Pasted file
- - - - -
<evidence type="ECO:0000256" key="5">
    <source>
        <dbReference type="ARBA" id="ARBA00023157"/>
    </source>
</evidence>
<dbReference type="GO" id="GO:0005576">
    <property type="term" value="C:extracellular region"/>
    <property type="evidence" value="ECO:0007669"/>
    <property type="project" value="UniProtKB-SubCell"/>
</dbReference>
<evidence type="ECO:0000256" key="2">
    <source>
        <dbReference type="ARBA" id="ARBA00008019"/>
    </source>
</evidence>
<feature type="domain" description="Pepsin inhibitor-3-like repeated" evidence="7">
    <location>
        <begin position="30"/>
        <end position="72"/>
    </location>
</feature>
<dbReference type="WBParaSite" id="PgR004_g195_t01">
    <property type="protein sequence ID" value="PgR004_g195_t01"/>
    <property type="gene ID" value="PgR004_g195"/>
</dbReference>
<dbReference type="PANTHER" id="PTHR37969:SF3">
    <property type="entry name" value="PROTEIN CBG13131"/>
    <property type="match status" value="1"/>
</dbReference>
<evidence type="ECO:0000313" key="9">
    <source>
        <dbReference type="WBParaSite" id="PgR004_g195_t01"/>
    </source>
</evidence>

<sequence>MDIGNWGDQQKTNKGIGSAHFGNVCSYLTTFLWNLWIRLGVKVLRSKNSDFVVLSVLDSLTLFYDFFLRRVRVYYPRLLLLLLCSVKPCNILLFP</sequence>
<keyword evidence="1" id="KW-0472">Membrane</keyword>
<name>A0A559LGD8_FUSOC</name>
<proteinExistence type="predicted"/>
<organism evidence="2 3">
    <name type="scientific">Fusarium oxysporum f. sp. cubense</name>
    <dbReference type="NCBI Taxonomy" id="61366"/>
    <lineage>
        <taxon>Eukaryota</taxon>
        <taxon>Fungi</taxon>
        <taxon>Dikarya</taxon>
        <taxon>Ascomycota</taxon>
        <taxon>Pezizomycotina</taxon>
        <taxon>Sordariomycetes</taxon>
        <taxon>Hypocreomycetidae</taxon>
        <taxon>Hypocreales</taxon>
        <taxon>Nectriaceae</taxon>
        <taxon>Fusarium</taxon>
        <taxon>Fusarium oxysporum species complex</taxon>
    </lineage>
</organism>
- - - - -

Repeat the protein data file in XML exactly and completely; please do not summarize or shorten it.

<evidence type="ECO:0000256" key="5">
    <source>
        <dbReference type="ARBA" id="ARBA00023157"/>
    </source>
</evidence>
<dbReference type="GO" id="GO:0005576">
    <property type="term" value="C:extracellular region"/>
    <property type="evidence" value="ECO:0007669"/>
    <property type="project" value="UniProtKB-SubCell"/>
</dbReference>
<evidence type="ECO:0000256" key="2">
    <source>
        <dbReference type="ARBA" id="ARBA00008019"/>
    </source>
</evidence>
<feature type="domain" description="Pepsin inhibitor-3-like repeated" evidence="7">
    <location>
        <begin position="30"/>
        <end position="72"/>
    </location>
</feature>
<dbReference type="WBParaSite" id="PgR004_g195_t01">
    <property type="protein sequence ID" value="PgR004_g195_t01"/>
    <property type="gene ID" value="PgR004_g195"/>
</dbReference>
<dbReference type="PANTHER" id="PTHR37969:SF3">
    <property type="entry name" value="PROTEIN CBG13131"/>
    <property type="match status" value="1"/>
</dbReference>
<evidence type="ECO:0000313" key="9">
    <source>
        <dbReference type="WBParaSite" id="PgR004_g195_t01"/>
    </source>
</evidence>

<sequence>MDIGNWGDQQKTNKGIGSAHFGNVCSYLTTFLWNLWIRLGVKVLRSKNSDFVVLSVLDSLTLFYDFFLRRVRVYYPRLLLLLLCSVKPCNILLFP</sequence>
<keyword evidence="1" id="KW-0472">Membrane</keyword>
<name>A0A559LGD8_FUSOC</name>
<proteinExistence type="predicted"/>
<organism evidence="2 3">
    <name type="scientific">Fusarium oxysporum f. sp. cubense</name>
    <dbReference type="NCBI Taxonomy" id="61366"/>
    <lineage>
        <taxon>Eukaryota</taxon>
        <taxon>Fungi</taxon>
        <taxon>Dikarya</taxon>
        <taxon>Ascomycota</taxon>
        <taxon>Pezizomycotina</taxon>
        <taxon>Sordariomycetes</taxon>
        <taxon>Hypocreomycetidae</taxon>
        <taxon>Hypocreales</taxon>
        <taxon>Nectriaceae</taxon>
        <taxon>Fusarium</taxon>
        <taxon>Fusarium oxysporum species complex</taxon>
    </lineage>
</organism>